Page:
Man retires after 34 years of Les Miserables

Richard Morrison in the Times today reports the retirement of Tim Hawes, 65.

Tim Hawes has played first trumpet in the West End show Les Miserable from its opening night – October 8, 1985 – to last weekend.

He would moonlight occasionally in countryhouse opera, playing a natural trumpet in a period band.

 

 

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  • Tim was my trumpet teacher many moons ago at Junior Royal Academy of Music – a nicer gentleman you couldn’t hope to meet. Godspeed for your retirement, Tim!

  • Gosh, what a dull factory job! Imagine playing Les Mis for all this time as your major creative musical output…..
    How sad.

    • But look at the other side of it? Not having to attend auditions… not having to attend rehearsals… knowing in advance what your diary looks like… being able to plan a family holiday… being able to get a mortgage…. enjoying an honourable pension….

      … lots of freelancers on the gigging circuit would be envious once they hit 30 and tire of new works with junior maestros…

    • Don’t know about London Union rules, but in NYC, you can take something like 49% of the Broadway show’s performances off and do other things as long as there is suitable substitute. Probably the only way you can stay fresh or keep from going nuts.

  • I remember reading about a musician — also a trumpet player, IIRC — who played the entire original run of “A Chorus Line” in New York. He got married, bought a house, raised children, and put them through college all while playing “A Chorus Line.”

    • If you’ll pardon the old orchestral anecdote on a rainy Saturday night…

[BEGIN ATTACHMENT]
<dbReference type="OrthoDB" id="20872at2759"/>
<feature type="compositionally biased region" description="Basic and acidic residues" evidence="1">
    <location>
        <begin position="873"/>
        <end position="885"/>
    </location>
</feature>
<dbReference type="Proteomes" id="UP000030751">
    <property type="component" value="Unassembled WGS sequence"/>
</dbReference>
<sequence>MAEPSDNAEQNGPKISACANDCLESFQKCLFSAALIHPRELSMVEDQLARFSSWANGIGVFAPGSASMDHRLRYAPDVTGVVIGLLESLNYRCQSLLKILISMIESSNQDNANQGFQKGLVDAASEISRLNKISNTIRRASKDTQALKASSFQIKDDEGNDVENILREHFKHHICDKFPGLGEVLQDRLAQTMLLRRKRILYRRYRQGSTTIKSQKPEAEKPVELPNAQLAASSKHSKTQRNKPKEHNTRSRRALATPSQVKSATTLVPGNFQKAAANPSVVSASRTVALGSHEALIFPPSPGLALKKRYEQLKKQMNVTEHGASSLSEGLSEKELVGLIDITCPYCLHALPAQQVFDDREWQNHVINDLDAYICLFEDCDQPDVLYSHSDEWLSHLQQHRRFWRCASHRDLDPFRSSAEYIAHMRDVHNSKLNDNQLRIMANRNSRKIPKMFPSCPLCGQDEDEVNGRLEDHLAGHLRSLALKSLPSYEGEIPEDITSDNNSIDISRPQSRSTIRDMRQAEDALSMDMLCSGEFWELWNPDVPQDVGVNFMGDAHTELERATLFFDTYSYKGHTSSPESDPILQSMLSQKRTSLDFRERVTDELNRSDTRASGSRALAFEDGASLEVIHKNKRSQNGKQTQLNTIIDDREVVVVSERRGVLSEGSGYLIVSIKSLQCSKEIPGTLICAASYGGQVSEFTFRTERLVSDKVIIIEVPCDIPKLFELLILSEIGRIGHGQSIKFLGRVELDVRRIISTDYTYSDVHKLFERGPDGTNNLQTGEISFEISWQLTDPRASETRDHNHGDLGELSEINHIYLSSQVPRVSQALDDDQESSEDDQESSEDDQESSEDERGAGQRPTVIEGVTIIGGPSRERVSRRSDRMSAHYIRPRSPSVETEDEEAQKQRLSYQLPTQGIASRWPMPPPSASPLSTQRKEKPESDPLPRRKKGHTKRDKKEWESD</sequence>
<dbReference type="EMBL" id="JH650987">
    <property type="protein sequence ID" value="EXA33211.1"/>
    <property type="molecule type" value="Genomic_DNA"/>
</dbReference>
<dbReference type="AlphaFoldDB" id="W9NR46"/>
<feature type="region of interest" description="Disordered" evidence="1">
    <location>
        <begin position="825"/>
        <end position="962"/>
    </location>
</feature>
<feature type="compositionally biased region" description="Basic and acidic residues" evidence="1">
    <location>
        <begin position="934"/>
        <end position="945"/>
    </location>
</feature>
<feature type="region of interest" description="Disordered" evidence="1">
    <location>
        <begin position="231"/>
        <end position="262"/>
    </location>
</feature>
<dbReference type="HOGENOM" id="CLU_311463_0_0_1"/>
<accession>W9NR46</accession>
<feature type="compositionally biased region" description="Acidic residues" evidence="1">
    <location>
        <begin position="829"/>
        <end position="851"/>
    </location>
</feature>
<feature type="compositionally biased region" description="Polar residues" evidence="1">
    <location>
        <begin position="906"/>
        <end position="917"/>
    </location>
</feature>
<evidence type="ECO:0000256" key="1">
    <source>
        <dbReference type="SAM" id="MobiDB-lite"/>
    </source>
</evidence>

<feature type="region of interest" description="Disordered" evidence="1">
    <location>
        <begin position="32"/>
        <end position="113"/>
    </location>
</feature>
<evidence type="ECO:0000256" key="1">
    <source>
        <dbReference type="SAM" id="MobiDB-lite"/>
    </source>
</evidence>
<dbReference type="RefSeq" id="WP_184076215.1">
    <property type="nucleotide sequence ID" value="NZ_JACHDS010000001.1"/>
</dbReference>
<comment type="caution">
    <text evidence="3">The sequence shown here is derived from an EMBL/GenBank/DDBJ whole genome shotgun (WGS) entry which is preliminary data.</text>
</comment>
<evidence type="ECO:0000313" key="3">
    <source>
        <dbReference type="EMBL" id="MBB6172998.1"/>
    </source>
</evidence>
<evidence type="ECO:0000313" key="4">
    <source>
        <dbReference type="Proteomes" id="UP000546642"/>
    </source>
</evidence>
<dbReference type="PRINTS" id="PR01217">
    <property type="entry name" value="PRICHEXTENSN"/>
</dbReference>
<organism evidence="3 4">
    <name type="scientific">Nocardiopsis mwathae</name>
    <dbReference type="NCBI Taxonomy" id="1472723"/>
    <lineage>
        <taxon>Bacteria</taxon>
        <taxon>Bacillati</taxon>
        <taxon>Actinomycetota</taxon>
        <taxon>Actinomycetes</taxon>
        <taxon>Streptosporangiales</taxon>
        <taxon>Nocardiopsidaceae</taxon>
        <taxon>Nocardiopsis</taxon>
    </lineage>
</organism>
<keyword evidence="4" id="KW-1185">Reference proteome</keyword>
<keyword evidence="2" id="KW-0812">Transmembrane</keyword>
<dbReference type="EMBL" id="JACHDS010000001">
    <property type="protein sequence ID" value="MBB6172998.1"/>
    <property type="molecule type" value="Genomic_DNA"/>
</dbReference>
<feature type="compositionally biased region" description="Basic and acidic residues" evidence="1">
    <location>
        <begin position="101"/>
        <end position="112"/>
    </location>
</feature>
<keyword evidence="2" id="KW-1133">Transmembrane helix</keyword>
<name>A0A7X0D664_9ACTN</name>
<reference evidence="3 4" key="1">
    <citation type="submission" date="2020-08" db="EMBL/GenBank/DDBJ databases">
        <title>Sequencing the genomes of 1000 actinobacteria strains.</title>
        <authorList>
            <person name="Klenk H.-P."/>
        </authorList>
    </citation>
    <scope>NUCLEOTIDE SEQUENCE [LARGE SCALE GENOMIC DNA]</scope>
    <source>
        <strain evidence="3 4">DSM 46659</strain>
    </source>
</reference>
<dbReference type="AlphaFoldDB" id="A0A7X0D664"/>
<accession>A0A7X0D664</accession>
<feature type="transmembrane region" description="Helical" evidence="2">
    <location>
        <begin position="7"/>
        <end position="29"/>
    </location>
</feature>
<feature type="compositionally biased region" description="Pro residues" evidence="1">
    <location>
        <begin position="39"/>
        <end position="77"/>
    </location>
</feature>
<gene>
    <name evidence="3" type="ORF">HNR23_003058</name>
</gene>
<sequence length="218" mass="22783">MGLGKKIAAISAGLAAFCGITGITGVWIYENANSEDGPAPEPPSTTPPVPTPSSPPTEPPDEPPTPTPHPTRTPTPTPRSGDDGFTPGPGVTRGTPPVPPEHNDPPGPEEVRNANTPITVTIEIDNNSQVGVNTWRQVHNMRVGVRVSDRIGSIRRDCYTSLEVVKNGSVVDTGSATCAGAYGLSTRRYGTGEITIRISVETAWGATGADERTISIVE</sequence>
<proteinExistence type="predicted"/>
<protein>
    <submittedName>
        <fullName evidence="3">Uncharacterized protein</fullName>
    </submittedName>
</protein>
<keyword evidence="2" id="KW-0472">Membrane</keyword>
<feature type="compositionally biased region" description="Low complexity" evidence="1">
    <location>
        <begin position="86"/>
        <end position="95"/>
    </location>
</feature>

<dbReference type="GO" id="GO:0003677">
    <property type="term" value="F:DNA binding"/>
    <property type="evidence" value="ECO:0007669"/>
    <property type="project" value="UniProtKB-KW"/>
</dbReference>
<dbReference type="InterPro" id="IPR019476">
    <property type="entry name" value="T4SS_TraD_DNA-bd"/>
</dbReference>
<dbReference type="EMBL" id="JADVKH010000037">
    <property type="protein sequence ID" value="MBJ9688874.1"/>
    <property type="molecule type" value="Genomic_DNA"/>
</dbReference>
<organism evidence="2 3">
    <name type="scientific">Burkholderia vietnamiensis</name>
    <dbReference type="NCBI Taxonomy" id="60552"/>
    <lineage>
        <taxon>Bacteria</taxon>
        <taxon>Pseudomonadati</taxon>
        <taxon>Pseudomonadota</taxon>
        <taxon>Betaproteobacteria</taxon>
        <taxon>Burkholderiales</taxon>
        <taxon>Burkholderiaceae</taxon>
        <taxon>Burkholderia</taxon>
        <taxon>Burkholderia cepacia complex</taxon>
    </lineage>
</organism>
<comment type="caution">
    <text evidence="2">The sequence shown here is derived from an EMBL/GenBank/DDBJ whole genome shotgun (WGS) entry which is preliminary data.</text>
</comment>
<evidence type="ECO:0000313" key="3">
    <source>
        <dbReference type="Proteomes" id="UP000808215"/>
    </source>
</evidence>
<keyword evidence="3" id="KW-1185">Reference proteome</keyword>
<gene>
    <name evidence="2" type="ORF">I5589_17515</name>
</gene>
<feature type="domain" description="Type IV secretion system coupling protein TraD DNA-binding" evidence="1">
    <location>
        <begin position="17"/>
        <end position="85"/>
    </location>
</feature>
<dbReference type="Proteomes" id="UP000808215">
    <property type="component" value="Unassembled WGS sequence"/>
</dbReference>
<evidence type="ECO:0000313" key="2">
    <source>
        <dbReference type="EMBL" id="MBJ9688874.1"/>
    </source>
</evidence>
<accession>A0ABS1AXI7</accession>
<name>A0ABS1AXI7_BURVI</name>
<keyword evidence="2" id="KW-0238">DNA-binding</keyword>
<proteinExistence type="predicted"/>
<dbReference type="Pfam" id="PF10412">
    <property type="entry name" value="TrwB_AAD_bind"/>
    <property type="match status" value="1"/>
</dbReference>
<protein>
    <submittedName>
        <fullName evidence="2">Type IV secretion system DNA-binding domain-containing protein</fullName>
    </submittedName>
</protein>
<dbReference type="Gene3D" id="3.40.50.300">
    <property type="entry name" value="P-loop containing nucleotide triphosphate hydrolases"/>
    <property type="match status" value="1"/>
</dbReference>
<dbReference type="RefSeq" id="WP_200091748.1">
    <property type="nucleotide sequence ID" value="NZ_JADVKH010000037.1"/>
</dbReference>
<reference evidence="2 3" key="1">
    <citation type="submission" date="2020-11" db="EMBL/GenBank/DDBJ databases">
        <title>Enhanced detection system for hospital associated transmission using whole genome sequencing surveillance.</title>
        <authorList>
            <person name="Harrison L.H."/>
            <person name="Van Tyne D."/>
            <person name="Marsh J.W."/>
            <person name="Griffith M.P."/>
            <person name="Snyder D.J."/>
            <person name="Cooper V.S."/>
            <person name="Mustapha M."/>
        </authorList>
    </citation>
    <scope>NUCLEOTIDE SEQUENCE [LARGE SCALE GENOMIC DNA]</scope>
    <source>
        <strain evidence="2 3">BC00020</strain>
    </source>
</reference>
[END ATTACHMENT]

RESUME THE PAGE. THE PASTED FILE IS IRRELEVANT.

… the old Double-Bass player had played in the pit for as long as anyone could remember. One day the Orchestra Manager came up to him in a break, and said ‘Look, Stan, you have to take a holiday. You didn’t take one at all last year, and it’s against the rules.” So they find a sub for him, and he takes the next week off.

      When he comes back, his fellow double-bassists ask how he spent his holiday. “Well, being single, and not having any other ideas… I bought a ticket to our own theatre, and went to see the show from out front. You’d never believe it! Up above us there’s a huge stage, and loads of singers and dancers in costume. And you know our big double-bass solo… BOM-bom, BOM-bom, BOM-bom-BOM-bom!?” Well, there’s a load of singers in sombreros up there, all singing along with it! To-re-a-dor, en gar-de!…. “

  • Smart guy – his steady Les Miz income probably helped finance his activities in country house opera and period instrument bands.

  • A fabulous player and true gentleman, with a wonderful freelance career outside the show too, encompassing the golden years of the Philharmonia, the BBC Concert Orchestra, many a period orchestra, an epic appearance in the Christmas episode of Mr Bean, and held the trumpet position at Garsington Opera for many years, to name but a few….and he’s not retired, he’s still playing! How dare you belittle a wonderful musician, who has probably entertained and helped to give happiness to more people than you could shake a stick at. Please check your facts…as always.

  • I remember him. His stand partner – Peter something or other – also moonlighted with Glyndebourne on tour, I think.

    • Pete Cameron. Another wonderful man who now lives in the South of France! And they both used to moonlight with the major London orchestras.

  • Tim, you and I have known and worked together for many years and you have served the profession with distinction in just about every branch of it. From Mozart, Les Mis, the RSC, films, jingles and Mr. Bean, and much more. Your artistry, skill, flexibilty to change styles on demand and your warm personality, have been a joy for me for much of my career and if you are retiring from the business, may I wish you all the very best. Bravo mon ami.
    I’m sure you won’t put your trumpet away permanently, none of us seasoned old pros ever do! 65 is nothing nowadays!!
    Have a pint for the good old days when the profession was a wonderful life. I will remember you with great respect and affection.
    All the very best my friend.
    Tony

  • It takes a special talent to play a show for a long time and stay engaged and successful. Congrats on this achievement that made for a successful long term career in music.

    Add to the outside engagements with several top notch ensembles, this musician has had a career that many can envy.

    A life well lived!

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